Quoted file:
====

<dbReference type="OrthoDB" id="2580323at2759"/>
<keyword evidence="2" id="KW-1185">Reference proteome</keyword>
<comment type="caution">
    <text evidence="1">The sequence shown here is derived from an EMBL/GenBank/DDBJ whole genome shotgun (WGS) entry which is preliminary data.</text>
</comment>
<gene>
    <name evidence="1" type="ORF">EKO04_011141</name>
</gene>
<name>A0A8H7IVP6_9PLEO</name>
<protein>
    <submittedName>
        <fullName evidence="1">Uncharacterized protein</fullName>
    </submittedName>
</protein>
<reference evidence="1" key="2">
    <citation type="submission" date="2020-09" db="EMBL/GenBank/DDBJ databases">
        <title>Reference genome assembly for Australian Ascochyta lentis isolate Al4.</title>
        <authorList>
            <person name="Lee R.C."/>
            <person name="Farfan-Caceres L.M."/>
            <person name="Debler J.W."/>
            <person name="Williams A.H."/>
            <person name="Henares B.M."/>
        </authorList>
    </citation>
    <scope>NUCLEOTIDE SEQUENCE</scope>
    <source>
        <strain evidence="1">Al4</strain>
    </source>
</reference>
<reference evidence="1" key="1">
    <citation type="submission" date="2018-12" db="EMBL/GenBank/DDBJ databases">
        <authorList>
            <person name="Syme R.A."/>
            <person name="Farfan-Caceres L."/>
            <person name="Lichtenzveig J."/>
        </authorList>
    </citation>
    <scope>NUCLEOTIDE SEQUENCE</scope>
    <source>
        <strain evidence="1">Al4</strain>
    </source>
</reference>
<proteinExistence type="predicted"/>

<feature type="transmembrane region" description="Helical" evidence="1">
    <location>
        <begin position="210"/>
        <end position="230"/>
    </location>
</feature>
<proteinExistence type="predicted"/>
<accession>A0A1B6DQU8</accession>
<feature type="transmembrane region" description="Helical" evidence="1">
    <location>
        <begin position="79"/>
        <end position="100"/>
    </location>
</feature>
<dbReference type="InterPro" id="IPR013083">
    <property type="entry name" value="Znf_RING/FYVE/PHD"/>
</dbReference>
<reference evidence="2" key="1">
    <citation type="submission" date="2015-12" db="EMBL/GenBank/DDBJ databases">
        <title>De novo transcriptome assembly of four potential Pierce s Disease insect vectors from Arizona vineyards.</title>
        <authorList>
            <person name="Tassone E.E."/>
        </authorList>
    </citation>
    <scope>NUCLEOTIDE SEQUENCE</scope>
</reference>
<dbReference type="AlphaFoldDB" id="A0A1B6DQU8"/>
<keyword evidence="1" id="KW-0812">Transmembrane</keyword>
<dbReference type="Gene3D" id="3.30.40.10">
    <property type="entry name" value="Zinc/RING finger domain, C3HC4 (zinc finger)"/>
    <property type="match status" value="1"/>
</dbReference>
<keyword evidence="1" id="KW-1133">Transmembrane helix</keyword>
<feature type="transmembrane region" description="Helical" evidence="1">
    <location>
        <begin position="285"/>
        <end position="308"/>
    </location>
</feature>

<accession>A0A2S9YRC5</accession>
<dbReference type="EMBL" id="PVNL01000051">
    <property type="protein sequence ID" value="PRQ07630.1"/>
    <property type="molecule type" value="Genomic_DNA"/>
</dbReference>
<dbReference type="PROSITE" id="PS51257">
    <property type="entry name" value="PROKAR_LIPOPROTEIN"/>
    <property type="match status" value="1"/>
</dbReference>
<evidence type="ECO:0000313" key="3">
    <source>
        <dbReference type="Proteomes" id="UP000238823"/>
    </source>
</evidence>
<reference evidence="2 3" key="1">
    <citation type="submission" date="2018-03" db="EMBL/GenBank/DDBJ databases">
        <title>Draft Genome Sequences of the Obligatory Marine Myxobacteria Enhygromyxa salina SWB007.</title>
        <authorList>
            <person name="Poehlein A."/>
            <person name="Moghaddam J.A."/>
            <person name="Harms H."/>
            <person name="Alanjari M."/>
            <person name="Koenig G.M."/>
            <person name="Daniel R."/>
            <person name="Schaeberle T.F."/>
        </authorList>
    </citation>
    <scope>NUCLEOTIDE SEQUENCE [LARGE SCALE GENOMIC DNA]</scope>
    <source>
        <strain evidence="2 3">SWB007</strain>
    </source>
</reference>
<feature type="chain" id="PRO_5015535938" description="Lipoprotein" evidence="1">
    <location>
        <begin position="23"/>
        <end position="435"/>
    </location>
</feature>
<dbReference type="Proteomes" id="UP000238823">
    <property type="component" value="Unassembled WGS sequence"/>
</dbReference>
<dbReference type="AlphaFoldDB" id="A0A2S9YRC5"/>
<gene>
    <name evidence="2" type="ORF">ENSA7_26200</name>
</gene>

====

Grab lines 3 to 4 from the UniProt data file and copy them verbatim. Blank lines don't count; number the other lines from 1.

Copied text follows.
<comment type="caution">
    <text evidence="1">The sequence shown here is derived from an EMBL/GenBank/DDBJ whole genome shotgun (WGS) entry which is preliminary data.</text>